This book from the think-tank Civitas will probably be ignored or dismissed by all those who should read it: politicians, policymakers, schoolteachers, teacher trainers, educationists and, most worryingly, by academics from various disciplines who are readers of The Times Higher .
To judge by what has appeared in these pages, not many academics take an interest in what is happening in schools or in the world of teacher training. They should, because innovators in the world of education have come up with a great wheeze - let's put an end to education! These fashionable innovators believe that education is an elitist project based on the old-fashioned idea of subject-teaching. Supported by postmodern whimsy, facile relativism or the ranting of "pop" management consultants about "the ever-changing nature of knowledge", they have decided that subjects should be replaced by "relevant" things such as helping children to lead fulfilled personal and social lives, to be happy and to be good global eco-citizens.
At the core of this book are six chapters on the key intellectual disciplines that appear in the secondary-school subject curriculum, and they all draw the same conclusion: subjects are being undermined. If this is true, future students will have either a poor foundation for academic study, or none at all.
Michele Ledda shows, by reference to the literature from examination boards, that both the canon of English literature and the idea of "Standard English", which is now treated as just another dialect, have been taken out of the English curriculum. Alex Standish details how geography is used as a vehicle for environmentalist propaganda and global citizenship training. Chris McGovern tracks the impact of the "new history" from 1972 to reveal how it brought about a rejection of history as a body of knowledge, particularly its chronological nature, and led to political selection of topics and the fragmentation of understanding. Shirley Lawes criticises the dull, instrumental approach that puts pupils off foreign languages and argues that unless they are defended as giving access to high culture their decline will continue. Simon Patterson looks at the repetitious and incoherent subject that mathematics has become in the national curriculum, the structure of which precludes pupils gaining any understanding and puts them off maths. Finally, David Perks pulls to pieces the new science GCSE and argues that, by approaching science through the contemporary academic prism of relativism, it makes science seem uncertain rather than objectively true.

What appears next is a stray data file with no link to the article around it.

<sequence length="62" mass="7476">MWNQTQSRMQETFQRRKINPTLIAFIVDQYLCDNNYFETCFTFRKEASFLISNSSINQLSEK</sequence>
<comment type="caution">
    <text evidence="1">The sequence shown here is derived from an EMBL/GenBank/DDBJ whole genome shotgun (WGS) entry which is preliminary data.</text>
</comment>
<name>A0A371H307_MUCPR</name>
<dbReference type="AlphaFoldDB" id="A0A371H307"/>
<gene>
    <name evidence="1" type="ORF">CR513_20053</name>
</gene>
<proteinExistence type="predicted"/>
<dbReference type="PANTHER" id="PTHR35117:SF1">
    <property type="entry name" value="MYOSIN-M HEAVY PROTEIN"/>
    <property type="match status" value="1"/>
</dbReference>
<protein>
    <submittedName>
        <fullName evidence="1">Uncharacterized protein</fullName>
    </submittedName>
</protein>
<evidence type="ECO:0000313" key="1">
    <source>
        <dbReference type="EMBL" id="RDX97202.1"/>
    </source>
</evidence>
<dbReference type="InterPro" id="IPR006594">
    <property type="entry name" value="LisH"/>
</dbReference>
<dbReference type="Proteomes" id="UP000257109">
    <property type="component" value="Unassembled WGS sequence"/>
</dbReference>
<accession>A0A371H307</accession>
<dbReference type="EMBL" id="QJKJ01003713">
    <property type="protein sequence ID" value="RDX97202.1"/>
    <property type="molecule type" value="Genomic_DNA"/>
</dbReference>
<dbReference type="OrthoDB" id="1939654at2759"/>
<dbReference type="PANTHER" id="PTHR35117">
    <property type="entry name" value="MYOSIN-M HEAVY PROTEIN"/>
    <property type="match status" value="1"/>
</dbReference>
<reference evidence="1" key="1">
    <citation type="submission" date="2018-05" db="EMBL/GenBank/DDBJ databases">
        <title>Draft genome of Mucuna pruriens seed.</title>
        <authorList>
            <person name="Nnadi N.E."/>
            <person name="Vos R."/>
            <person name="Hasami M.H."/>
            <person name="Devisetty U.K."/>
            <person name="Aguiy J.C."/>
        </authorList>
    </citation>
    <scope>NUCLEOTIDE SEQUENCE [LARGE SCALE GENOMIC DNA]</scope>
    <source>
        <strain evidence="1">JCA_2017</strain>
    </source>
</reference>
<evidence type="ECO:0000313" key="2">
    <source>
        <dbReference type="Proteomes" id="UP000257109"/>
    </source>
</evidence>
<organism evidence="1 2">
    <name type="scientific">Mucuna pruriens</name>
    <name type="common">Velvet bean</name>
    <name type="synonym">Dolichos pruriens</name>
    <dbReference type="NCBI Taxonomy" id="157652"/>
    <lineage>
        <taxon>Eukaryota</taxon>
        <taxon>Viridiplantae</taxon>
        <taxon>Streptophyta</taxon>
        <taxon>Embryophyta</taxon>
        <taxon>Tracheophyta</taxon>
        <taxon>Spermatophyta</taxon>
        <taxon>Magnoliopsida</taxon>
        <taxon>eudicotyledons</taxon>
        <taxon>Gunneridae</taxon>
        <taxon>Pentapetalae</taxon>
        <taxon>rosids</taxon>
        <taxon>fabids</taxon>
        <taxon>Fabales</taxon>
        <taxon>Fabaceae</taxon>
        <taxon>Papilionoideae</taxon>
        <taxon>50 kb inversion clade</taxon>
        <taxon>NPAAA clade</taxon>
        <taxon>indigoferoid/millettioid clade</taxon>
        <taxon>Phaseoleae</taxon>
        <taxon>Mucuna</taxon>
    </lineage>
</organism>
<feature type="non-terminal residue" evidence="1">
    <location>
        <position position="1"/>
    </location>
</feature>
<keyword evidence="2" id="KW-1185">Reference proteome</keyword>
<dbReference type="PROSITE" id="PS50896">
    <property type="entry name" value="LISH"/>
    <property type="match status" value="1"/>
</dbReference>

In the introduction, Frank Furedi sets the attack on school subjects in the context of the contemporary crisis in education, which he claims is unique because of the extent to which education has become politicised. There are three destructive tendencies in this politicisation, he says: the loss of faith in knowledge; a philistine pedagogy that rejects standards of excellence in education as "elite"; and the infantilisation of young people brought about by seeing them as vulnerable and, therefore, in need of therapeutic or emotional "education".
The trouble with the book is that it does not fully recognise how institutionalised the attack on the subject is. Its publication was preceded by the Association of Teachers and Lecturers' Subject to Change: New Thinking on the Curriculum , which suggested that a rag-bag of skills ought to replace outdated subjects. It was followed by the Brown Government's removal of any reference to "education" in departmental titles, and the contradictory announcement from Ed Balls, the Secretary of State for Children, Schools and Familes, that he was saving "the classic elements of the curriculum" but revitalising them and making them lively and relevant, while giving new emphasis to the personal skills that pupils will need to be global citizens.
Even if the "subject" labels remain, they will be no more than vehicles for government propaganda and whatever fads their policy wonks dream up. It will ensure that future university students will be more interested in themselves than the wider world and will have no inclination to study academic subjects they were told were irrelevant in school. Academics have a choice. They can take an interest and oppose the ending of education in schools or start the process of revalidation and get that foundation degree in the history, science, philosophy or sociology of happiness on the books before the new navel-gazing students arrive.
Dennis Hayes is head of the Centre for Professional Learning, Canterbury Christ Church University. The Dangerous Rise of Therapeutic Education by Dennis Hayes and Kathryn Ecclestone will be published next March by Routledge.
The Corruption of the Curriculum
Editor - Robert Whelan
Publisher - Civitas
Pages - 156
Price - £9.50
ISBN - 9781903386590